6. Tom Collings says:

    In February, I passed my 25th year working ghetto streets and would like to make it to retirement alive in a few months. Winning does not matter to me, only survival – that is my personal definition of WARRIOR. Most styles of training have a valid focus and also have their inherent weaknesses – you need to be clear about personal needs, then chose which makes sense for you.

    It is true that close quarters combat often goes to the ground, but it is also true that in real world violence, the ground is the WORST place to be – easily cut and easy to get the sh*t kicked out of you by your adversary’s home boys.

    No disrespect to MMA, but my old sparring days reinforced tunnel vision, dulled my peripheral vision (my most essential survival tool) and battlefield awareness – AN UNBROKEN FOCUS ON MY REAR.

    What has served me well are O’Sensei’s training exercises like Tai No Henko and Kihon exercises requiring immediate turns to the rear or lateral movement out of the death zone (the front.) Multi-directional weapons training like Happo Giri and jo katas requiring continuous change of direction have also been useful.

    O’Sensei was opposed to his Budo becoming competitive NOT just for philosophical reasons – but for TACTICAL reasons. He was in real combat and sent soldiers he trained into combat – he knew that sparring of any kind takes the mind out of battlefield awareness (street) mode and places it in GAME mode – that is, focus on one person only – my competitor, and one direction only – THE FRONT.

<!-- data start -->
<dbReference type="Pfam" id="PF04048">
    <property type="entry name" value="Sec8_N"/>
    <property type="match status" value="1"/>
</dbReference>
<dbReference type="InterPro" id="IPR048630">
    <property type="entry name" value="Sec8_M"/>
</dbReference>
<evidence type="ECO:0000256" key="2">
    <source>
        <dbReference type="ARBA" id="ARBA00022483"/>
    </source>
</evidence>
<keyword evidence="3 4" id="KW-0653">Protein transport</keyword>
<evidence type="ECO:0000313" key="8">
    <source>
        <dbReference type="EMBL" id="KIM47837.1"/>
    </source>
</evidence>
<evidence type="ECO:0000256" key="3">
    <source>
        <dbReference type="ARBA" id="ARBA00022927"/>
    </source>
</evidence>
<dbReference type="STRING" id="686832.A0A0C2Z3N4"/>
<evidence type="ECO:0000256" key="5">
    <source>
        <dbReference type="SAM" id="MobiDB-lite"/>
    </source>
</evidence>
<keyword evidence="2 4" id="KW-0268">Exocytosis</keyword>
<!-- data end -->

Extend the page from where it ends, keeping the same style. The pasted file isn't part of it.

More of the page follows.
If you can afford to put total focus on the front – it is a game not combat. You come to rely on the referee to cover your back and protect you from the others if you go to the ground. I am not opposed to MMA just because it is brutal, ugly and devoid of any Budo ritual or shugyo which brings the mind to stillness and clarity. My opinion is admittedly biased – my grandfather was killed in combat from the side, and my partner was assaulted from the rear.

    I CANNOT AFFORD THE TUNNEL VISION WHICH CONFRONTATION AND ALL FORMS OF COMPETITION INSTILLS. I will leave those games to young athletes and the sport fighting fellows.

    Perhaps I will go for a trophy in miniature golf!

  7. From Pierre Aikido on Facebook:

    Hello, I have, in my relationships, a former professional boxer (boxing and Thai boxing) now retired. I spoke with him about the difference between combat sports and martial arts. Although he has no regrets about his career, he finally confessed to me that today, if he were to do it again, he would choose, rather, a martial art. Now aged 45, he suffers from herniated cervical level. He often has severe headaches that are difficult to calm, sight problems at times, and all because he took too many shots to his body all throughout his career. Because of all these health problems, he is no longer running, biking or even swimming, if only to keep in shape. I apologize for my bad English.